Cuban-born eleven-year-old Oriol lives in Santa Barbara, California, where she struggles to belong. Then Gabriela Mistral, the first Latin American winner of a Nobel Prize in Literature moves to town, and aspiring writer Oriol finds herself opening up. When she discovers that someone is threatening a baby elephant at her parents’ veterinary clinic, Oriol is determined to take action. As she begins to create a world of words for herself, Oriol learns it will take courage and strength to do what she thinks is right. Singing With Elephants is a beautifully written, lyrically told story about the power of friendship—between generations, between humans and animals—and the potential of poetry to inspire action, justice, and acceptance.

Author: Patricia Valdez
Read By: Ana Osorio

In 1916, Albert Einstein had a theory. He thought that somewhere out in the universe, there were collisions in space. These collisions could cause little sound waves in the fabric of space-time that might carry many secrets of the distant universe. But it was only a theory. Many years later, an immigrant scientist named Gabriela Gonzalez asked the same questions. Armed with modern technology, she joined a team of physicists who set out to prove Einstein’s theory. Completing the work that Albert Einstein had begun 100 years earlier, Gonzalez broke ground for new space-time research. In a fascinating biography that covers 100 years, 2 pioneering scientists, and 1 trailblazing discovery, Patricia Valdez sheds light on a little known but extraordinary story in How to Hear the Universe.

Everything in twelve-year-old Pilar’s world is changing. Her Chicago neighborhood is gentrifying and her chores have doubled since her sister, Lorena, left for college. The only constant is the code of silence around her cousin Natasha―who disappeared in the Dominican Republic fifty years ago during the Trujillo dictatorship. So when Pilar hears that one of Lorena’s professor’s studies disappearances under the Trujillato, she hops on the next train. After snooping around the professor’s empty office, she finds a folder with her cousin’s name on it . . . and Pilar literally falls into the blank page within. She lands on Zafa, an island swarming with coconut-shaped demons, butterfly shapeshifters, and a sinister magical prison where her cousin is being held captive. Pilar will have to go toe-to-toe with the fearsome Dominican boogeyman if she has any hope of freeing Natasha and getting back home. Start the adventure with Pilar Ramirez and the Escape from Zafa.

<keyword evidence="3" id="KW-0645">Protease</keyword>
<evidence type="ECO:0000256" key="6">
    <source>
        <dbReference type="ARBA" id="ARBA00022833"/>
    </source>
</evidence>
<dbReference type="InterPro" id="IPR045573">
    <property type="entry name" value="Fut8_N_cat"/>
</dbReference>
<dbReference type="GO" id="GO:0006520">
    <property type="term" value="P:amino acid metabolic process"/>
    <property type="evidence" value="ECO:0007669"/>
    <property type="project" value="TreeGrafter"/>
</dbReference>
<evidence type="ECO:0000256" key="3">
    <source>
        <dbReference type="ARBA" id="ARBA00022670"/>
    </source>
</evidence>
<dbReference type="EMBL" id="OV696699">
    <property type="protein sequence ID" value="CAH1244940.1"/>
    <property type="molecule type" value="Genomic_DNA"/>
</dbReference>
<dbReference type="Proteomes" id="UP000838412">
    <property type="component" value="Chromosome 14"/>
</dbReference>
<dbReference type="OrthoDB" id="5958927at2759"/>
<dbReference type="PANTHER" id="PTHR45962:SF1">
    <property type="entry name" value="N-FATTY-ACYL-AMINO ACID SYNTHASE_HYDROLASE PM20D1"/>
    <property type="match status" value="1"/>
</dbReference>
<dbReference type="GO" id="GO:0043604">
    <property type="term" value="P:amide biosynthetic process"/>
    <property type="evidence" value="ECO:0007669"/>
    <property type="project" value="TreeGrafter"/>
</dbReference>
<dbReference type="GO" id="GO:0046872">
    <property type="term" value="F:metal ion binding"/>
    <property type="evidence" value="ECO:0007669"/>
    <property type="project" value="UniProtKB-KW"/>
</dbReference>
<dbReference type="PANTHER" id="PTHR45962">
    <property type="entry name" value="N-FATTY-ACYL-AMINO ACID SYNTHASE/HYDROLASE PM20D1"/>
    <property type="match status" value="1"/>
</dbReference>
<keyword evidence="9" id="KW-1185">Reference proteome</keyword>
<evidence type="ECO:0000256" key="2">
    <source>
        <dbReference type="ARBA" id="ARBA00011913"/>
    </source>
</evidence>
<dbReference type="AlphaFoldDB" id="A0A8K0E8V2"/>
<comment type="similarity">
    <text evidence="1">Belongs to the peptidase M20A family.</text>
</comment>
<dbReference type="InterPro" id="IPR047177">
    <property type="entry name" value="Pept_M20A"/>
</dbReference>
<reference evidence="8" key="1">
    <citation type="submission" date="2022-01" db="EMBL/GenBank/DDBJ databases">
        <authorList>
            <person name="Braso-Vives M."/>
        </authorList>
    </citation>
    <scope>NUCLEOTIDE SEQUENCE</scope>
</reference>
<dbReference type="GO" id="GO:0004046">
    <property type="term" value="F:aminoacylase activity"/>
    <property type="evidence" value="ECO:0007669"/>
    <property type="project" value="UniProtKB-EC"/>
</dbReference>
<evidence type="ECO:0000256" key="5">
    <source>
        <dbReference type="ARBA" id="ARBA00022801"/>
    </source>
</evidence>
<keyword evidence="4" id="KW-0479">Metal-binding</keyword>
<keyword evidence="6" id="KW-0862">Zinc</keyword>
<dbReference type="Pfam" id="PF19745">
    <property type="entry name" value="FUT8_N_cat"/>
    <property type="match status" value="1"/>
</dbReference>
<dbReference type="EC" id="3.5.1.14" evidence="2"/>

Author: Emma Otheguy
Read By: Carla Corvo

In Sofia Acosta Makes A Scene, we learn that SofĂ­a’s parents danced under prima ballerina Alicia Alonso before immigrating to the suburbs of New York. When the Acostas host their dancer friends from Cuba for a special performance with the American Ballet Theatre, SofĂ­a learns there’s more than dance holding her family together. Then SofĂ­a finds out about the dancers’ secret plans to defect to the United States, and makes a serious mistake—she confides in her best friend, only to discover that Tricia doesn’t want “outsiders” moving to their community. Now SofĂ­a wonders what the other neighbors in her tight-knit suburban town really think of immigrant families like hers. SofĂ­a doesn’t want to make a scene, but if she doesn’t speak up, how will she figure out if her family really belongs?

Celebrate with the whole family with our full collection of Children’s Audiobooks that Celebrate Latin and Hispanic Heritage!